When Cory Stokes set out to diagram how his department interacted with others at the University of Utah, he ended up with a groundbreaking, data-driven vision for student success.
Cory Stokes is unfailingly modest when it comes to taking credit for the Integrated Student Ecosystem, a diamond-shaped diagram that he developed when the provost at the University of Utah brought him in to assist in developing more strategic footing for online offerings.
“I would say it was half serendipity and half opportunity that kind of led to the diamond and the way we use it at the University of Utah,” he explains. “It originally started out as a tool just for me, so that I could begin to understand how everything lines up at the university and how things work here.”
In order to chart the future for his own department, Stokes, digital learning officer and associate dean of Undergraduate Studies at the university, felt the need to understand exactly where its function fit in with the other elements of the university. He began to feel that knowledge of a bigger picture, rather than simply the departments with which he most commonly interacted, might result in a higher level of effectiveness in their dealings with the students. At that point, he decided to bring together key representatives from each of the departments to explore their functions, what they do, how they do it, how each impacts the other and possible modifications to routine processes that might benefit one another.
What ensued was a chart, of sorts (see main story photo), a diagram sketched out to illustrate the interdependent relationships they each share. “The diamond, really is a chance for everybody at the university who is involved in the student journey to understand who’s upstream, who’s downstream from their part in it, and to make sure that we perform our functions in an integrated, smooth way,” says Stokes. “It’s about seeing the whole landscape, identifying where you have gaps, and then prioritizing effort but, as importantly, it’s about getting everybody together on the same page, to see the topography of our mission.”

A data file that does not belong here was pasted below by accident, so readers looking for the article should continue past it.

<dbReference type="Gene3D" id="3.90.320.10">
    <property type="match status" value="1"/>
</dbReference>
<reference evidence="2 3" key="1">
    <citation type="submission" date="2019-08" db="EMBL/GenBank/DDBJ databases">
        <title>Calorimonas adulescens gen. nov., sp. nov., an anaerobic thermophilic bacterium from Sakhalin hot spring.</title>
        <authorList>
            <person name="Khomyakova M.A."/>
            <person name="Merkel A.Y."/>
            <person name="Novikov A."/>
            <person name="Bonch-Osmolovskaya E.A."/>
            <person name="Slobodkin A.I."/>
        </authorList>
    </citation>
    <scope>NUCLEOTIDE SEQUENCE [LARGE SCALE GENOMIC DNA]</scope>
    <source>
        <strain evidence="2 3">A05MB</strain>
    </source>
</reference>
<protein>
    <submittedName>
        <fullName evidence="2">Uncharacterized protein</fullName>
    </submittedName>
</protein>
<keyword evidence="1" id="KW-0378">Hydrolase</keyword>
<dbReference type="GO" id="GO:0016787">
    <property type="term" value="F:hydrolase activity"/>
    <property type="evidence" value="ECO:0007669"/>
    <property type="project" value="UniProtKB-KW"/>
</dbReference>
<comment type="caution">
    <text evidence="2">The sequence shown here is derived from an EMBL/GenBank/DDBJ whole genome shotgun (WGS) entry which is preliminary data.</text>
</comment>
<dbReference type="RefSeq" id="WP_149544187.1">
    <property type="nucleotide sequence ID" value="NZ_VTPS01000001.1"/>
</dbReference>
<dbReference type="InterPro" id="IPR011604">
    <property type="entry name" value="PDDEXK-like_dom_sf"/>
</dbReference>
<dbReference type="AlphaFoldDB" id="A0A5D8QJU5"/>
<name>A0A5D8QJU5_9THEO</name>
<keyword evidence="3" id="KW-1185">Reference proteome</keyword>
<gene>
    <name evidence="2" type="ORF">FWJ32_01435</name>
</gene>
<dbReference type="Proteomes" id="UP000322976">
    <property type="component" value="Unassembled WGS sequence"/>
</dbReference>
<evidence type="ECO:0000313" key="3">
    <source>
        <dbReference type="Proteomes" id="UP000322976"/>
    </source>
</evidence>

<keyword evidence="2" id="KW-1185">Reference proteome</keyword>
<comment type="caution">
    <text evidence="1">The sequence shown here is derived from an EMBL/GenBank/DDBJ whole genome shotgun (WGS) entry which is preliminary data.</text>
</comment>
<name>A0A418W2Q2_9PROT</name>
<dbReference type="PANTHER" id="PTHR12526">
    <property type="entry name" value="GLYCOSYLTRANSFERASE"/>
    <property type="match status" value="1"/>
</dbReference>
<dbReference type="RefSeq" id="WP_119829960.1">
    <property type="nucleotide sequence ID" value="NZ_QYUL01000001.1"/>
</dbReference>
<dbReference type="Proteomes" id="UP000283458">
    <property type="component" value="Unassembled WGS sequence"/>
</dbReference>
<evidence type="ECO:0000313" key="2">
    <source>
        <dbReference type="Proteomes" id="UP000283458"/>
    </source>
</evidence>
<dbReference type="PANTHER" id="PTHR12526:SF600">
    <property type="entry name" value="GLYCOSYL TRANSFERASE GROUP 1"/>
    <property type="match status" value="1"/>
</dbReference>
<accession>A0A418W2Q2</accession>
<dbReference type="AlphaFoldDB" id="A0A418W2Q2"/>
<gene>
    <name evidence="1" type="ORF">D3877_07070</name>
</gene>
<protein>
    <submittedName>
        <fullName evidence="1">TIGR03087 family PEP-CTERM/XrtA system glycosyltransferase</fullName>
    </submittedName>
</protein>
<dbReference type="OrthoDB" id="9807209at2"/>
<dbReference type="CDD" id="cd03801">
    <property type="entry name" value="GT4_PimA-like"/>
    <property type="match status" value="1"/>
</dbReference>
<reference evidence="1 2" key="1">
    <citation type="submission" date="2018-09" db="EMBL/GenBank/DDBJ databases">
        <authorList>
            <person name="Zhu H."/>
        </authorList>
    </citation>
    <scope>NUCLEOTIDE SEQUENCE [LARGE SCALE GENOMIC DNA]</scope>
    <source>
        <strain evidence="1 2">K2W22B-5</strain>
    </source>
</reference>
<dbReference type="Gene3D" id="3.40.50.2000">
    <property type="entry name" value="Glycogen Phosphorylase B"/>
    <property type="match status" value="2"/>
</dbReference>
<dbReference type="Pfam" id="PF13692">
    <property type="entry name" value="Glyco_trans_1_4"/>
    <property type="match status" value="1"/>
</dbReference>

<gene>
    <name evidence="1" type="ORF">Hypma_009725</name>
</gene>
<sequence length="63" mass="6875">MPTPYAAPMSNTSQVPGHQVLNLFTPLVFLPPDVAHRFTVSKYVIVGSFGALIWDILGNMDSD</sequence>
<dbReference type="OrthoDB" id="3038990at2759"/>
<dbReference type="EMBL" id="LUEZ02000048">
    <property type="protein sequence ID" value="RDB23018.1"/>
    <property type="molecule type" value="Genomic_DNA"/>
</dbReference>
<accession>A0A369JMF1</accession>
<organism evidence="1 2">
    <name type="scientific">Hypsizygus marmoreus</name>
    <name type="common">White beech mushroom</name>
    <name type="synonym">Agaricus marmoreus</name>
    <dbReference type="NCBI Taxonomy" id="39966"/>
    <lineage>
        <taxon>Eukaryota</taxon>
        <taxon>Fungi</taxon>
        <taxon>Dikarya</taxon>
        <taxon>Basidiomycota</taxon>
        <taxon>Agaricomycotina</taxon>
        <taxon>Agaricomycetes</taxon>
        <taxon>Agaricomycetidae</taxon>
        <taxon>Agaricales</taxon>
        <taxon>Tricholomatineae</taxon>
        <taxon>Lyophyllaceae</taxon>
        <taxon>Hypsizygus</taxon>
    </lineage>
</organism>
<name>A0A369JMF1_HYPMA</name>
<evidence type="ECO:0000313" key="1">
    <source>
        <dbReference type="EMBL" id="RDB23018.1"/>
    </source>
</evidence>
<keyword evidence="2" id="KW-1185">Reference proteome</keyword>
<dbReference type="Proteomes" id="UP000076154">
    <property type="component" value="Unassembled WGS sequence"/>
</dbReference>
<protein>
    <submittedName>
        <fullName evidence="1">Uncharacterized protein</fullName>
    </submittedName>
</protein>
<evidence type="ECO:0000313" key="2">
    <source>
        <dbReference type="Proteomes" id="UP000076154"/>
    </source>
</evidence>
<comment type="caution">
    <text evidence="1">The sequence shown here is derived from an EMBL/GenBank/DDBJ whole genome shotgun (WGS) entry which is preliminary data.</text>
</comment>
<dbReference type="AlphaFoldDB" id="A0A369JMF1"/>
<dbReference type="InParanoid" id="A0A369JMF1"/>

In one illustration, Stokes managed to capture and convey a lesson of critical importance to any organization seeking to harness all of its resources toward one direction: the success of its students.
“After considerable thought and after talking to people from several different universities, I realized that data was the first big challenge. I came up with this notion that there’s really four areas of data that are absolutely necessary if you want a complete picture of each of your students,” explains Stokes. “Without that, he or she can never have the right conversation with the right person at the right time.”
Those four areas of data are at the heart of Stokes’ chart: the student record information; the communication relationship between the school and the student; the curriculum the student is interested in and what path is necessary to get to it; and the behaviors and performance of the student at the school.
“That’s the core of the diamond,” Stokes continues, “and on the outer edge are all the various teams and services and systems that a student actually interacts with on this journey. And for us, we know that there’s 32 plus systems that students interact with as they go around that diamond, 32 different points where we’ve got to try and move that student and their data and understand what’s getting them to their next experience.”
Far from containing answers to all questions, according to Stokes, the chart is intended to enable a much bigger conversation among all of the people whose responsibility it is to create success for the students, a feat that becomes much more possible when everyone who is party to the student’s journey understands their place and how they all fit together within the framework of the student’s experiences.
Stokes’ diamond was not only well received as a revelation at the University of Utah, but it has been viewed as a masterstroke virtually unanimously by everyone to whom it has been presented. He was recently asked to use the chart to facilitate discussions at EDUCAUSE in Washington, D.C., and, a few days later, he was asked to speak to the Adobe Worldwide Higher Ed Sales Conference in Las Vegas.
It has been suggested that the chart operates on the same level as one of those board games in which generals move their soldiers around on a map of some theater of battle, a notion immediately embraced by Stokes.
“That’s a great analogy!” he says. “And so how do you set a strategy? You look at the topography of the situation, and you get all the players in the room and make an agreement on what we’re all trying to accomplish. Then we talk about each individual part, and how they have to lay out just right to get the job done and where they fit — everybody has a spot in here.”